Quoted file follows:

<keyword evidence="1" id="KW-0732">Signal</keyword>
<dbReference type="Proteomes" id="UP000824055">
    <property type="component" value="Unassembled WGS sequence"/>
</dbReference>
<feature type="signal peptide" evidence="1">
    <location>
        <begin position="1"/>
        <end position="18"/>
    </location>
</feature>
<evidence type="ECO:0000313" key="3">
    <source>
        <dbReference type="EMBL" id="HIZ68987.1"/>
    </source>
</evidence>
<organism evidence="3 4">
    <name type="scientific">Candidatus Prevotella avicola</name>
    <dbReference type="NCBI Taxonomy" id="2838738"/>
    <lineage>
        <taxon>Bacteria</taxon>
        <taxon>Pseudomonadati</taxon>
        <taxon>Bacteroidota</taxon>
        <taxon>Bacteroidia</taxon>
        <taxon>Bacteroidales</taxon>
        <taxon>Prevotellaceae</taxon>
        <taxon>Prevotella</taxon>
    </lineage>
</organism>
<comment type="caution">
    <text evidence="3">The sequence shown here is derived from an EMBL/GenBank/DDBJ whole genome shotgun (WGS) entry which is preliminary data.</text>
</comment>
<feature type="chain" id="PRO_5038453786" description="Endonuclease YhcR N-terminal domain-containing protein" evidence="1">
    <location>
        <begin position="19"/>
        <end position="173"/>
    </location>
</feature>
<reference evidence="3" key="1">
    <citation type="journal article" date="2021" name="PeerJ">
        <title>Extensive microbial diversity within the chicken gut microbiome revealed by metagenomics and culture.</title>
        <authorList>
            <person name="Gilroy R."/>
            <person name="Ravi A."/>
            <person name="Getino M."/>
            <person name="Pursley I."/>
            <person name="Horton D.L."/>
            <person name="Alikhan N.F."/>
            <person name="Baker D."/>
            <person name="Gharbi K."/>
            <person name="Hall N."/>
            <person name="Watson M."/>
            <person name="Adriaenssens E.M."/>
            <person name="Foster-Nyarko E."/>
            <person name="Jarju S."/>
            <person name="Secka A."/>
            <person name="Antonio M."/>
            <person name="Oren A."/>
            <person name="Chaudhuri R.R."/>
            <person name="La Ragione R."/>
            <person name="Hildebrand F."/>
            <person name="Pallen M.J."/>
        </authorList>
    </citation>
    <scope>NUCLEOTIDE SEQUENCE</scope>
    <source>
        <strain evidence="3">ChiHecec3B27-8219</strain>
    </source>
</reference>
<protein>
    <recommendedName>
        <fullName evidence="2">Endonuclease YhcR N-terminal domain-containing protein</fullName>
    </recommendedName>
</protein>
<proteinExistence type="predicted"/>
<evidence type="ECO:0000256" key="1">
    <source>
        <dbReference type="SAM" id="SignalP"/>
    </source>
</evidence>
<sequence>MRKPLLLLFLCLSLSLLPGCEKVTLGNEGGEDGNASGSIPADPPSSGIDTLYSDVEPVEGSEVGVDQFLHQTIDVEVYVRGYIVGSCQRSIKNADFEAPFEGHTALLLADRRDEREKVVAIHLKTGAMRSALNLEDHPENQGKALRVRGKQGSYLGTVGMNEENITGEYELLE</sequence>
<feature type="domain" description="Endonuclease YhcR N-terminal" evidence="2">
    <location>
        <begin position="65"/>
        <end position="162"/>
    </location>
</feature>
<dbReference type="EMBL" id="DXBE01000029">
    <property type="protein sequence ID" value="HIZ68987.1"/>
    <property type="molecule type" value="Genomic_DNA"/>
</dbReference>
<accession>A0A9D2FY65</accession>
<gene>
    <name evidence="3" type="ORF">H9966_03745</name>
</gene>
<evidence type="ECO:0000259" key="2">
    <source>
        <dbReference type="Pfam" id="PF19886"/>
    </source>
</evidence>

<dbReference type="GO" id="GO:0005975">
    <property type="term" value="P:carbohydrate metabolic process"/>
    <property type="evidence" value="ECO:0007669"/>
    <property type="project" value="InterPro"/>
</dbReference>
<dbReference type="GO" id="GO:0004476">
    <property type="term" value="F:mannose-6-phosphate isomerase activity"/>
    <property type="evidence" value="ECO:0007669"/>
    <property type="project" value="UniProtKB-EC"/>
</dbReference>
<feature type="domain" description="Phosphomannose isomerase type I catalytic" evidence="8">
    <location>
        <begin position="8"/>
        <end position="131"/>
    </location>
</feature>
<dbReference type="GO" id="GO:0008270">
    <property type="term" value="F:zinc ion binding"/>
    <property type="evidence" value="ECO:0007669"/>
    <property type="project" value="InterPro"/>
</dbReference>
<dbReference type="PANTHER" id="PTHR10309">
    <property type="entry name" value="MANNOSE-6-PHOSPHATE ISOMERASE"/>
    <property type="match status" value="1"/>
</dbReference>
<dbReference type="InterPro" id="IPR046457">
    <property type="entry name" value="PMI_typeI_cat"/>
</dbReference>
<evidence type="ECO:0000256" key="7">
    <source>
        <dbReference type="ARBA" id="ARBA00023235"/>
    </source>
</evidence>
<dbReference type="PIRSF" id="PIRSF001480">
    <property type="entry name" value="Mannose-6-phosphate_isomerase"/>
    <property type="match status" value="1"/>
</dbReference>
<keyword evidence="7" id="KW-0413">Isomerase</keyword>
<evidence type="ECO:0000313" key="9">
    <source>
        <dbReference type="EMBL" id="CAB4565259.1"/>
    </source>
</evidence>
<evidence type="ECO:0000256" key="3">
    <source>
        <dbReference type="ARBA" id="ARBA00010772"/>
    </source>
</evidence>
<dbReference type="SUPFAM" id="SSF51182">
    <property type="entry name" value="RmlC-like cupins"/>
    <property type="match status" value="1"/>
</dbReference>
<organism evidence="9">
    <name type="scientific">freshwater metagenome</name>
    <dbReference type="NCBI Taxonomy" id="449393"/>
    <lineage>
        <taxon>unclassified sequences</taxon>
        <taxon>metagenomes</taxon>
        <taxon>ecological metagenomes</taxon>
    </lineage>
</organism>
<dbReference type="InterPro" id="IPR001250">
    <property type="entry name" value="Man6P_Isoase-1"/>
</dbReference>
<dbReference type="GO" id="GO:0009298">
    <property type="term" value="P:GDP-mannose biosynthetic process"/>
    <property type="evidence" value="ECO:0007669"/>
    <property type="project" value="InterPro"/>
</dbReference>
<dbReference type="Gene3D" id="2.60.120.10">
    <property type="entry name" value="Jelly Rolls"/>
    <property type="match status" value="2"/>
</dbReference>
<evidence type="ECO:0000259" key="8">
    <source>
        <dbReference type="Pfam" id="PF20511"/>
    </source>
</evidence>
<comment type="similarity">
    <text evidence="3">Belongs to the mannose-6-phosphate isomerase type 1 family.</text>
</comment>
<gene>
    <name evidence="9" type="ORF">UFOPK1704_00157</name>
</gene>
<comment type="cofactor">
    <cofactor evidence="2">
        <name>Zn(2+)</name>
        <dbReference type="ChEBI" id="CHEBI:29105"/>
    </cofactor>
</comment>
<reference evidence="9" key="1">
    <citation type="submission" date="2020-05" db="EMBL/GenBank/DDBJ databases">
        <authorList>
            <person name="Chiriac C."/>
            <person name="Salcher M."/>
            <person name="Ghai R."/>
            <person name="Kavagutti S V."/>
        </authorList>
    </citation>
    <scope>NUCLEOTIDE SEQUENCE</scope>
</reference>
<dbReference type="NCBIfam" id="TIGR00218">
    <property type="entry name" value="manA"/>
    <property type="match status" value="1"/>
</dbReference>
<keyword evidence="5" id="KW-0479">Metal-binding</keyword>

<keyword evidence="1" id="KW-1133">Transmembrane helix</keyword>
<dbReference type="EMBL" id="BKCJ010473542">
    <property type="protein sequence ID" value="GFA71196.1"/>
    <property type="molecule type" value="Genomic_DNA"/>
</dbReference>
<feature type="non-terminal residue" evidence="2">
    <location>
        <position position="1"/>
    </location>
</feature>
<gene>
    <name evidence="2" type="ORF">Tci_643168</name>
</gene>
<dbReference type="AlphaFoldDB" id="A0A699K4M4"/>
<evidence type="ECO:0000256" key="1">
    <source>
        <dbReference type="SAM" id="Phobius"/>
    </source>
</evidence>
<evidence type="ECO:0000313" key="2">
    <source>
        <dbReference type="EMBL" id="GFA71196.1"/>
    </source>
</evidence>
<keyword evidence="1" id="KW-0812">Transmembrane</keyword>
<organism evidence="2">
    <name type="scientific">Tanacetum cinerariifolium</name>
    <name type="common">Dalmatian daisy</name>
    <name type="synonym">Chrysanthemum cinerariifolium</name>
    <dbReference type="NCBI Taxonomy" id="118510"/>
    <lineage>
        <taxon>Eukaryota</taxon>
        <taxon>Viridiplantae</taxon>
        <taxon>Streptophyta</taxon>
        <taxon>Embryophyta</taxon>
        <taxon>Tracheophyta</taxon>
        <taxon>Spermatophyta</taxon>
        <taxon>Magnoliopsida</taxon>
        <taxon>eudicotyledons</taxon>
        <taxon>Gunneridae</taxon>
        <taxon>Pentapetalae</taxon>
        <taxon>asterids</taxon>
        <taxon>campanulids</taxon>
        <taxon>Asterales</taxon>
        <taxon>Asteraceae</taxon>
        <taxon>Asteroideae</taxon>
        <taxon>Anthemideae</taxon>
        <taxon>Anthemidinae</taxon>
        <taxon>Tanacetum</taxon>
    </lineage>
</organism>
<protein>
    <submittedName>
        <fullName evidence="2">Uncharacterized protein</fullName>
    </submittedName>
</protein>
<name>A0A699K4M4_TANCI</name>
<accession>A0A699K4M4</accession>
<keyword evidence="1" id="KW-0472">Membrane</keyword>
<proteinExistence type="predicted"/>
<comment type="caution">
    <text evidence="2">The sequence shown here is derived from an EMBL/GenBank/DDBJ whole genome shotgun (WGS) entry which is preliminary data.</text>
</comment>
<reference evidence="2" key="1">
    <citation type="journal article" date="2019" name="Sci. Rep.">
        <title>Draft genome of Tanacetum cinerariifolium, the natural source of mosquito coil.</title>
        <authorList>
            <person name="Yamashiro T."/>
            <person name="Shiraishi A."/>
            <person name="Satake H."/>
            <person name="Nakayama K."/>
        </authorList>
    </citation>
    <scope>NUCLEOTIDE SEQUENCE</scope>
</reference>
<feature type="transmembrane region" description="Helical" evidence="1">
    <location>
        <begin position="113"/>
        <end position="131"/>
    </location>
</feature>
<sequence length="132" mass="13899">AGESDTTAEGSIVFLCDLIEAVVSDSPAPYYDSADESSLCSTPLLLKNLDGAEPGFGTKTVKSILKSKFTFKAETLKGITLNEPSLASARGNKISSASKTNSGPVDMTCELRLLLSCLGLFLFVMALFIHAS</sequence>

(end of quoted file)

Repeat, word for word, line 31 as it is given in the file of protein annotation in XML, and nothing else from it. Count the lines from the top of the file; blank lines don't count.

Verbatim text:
</comment>